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What S.A.D is and how to deal with it

Seasonal Affective Disorder, otherwise known as SAD, is a temporary mood disorder which tends to affect people during autumn and winter and can have debilitating, depression-like effects.

Seasonal Affective Disorder can include the following symptoms:

• Depression
• Lethargy
• Carbohydrate cravings
• Anxiety
• Lack of concentration
• Apathy
• Suicidal thoughts
• Increased appetite
• Irritability
• Loss of libido
• Low immunity status
• Lack of need for social interaction
• Digestive discomfort

What causes SAD

It’s totally normal to feel a bit down in winter, with baltic temperatures in the UK and near endless rain. As the clocks go back, and it starts to get dark at 3:30pm, those of us who work during office hours and indoors can find ourselves leaving the house and arriving home in darkness.

This lack of natural daylight means that our bodies are not able to produce sufficient amounts of vitamin D, which is made when direct sunlight reaches our skin. Vitamin D is essential for healthy bones, teeth and muscles, so in the UK we are recommended to take a vitamin D supplement during autumn and winter. Read more about this on the NHS website.

Why SAD is important

We don’t know much about what causes SAD, though there are common theories within the medical profession. It’s thought that a part of our brain called the hypothalamus is affected when we don’t get enough sunlight. This impedes the production of serotonin (the hormone that makes us happy and regulates our appetite).

People with SAD may overproduce melatonin, meaning they feel tired more often. The body’s circadian rhythm (internal clock) is also disrupted as the sun tells us when we should wake up, feel sleepy, and feel hungry, amongst other important thing.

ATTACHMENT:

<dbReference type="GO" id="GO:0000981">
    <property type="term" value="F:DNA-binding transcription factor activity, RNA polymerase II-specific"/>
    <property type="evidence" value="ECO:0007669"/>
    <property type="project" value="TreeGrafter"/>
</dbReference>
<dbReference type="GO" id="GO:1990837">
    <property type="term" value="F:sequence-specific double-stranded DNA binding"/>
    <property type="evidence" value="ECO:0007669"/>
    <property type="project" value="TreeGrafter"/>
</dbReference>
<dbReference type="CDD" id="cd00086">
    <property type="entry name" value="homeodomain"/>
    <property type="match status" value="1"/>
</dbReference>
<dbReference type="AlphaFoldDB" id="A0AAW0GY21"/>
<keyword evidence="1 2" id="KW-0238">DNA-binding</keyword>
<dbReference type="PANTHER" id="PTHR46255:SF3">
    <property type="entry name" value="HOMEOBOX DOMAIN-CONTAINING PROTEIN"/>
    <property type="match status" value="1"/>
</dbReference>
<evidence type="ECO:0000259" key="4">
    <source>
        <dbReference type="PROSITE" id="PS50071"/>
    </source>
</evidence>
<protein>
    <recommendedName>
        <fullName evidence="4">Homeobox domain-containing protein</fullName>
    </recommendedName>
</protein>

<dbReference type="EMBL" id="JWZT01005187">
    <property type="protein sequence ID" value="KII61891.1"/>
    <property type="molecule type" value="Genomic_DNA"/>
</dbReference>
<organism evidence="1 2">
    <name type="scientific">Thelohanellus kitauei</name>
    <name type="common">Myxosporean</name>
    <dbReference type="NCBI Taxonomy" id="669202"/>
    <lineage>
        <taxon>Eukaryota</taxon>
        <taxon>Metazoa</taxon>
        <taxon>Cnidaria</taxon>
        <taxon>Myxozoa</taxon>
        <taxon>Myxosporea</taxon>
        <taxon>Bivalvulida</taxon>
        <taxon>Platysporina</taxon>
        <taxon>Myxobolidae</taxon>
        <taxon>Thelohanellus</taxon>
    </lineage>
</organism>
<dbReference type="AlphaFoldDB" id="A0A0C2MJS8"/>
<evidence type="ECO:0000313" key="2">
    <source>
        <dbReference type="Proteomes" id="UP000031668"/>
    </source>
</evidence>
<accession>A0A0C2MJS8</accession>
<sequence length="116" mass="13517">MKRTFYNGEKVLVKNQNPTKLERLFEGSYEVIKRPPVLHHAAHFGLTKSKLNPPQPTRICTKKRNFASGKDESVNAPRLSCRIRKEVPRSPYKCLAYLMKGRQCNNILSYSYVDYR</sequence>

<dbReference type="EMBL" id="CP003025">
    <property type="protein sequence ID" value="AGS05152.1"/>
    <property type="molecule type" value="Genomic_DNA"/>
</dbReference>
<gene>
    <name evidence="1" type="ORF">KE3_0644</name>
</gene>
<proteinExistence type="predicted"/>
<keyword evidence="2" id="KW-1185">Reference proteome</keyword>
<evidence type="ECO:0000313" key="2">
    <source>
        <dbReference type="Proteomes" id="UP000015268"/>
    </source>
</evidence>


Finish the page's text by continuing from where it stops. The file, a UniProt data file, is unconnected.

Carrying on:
Motivating ourselves with SAD

SAD can leave us feeling totally exhausted. When it’s cold and dark out, and we’re feeling low, exercise feels like the opposite to what we actually want to do.

However, working out can really help to counteract the symptoms of SAD. Exercise makes our bodies release endorphins, which makes us feel great and can give us a mood boost as well as improving concentration and easing anxiety.

The key to getting over your lack of motivation is to do everything you can to address any barriers. Let’s think of what the issues could be: it’s cold. Im tired. It’s dark. I feel low.

More solutions

So, we put on warm workout gear and do some start jumps to get toasty before we head out. We’re tired so we make ourselves a pre-workout espresso. It’s dark outside, so we’ll do a workout indoors.  We’re feeling low, so  we’ll give a friend a call and ask for a little pep talk, before throwing on our favourite playlist to lift our spirits.

Whatever your barriers are, you need to find the willpower to find ways to work through them. By addressing them as much as possible, SAD or not, the sense of achievement you’ll gain after you’ve finished (particularly if you didn’t feel like it) will make it all worth it.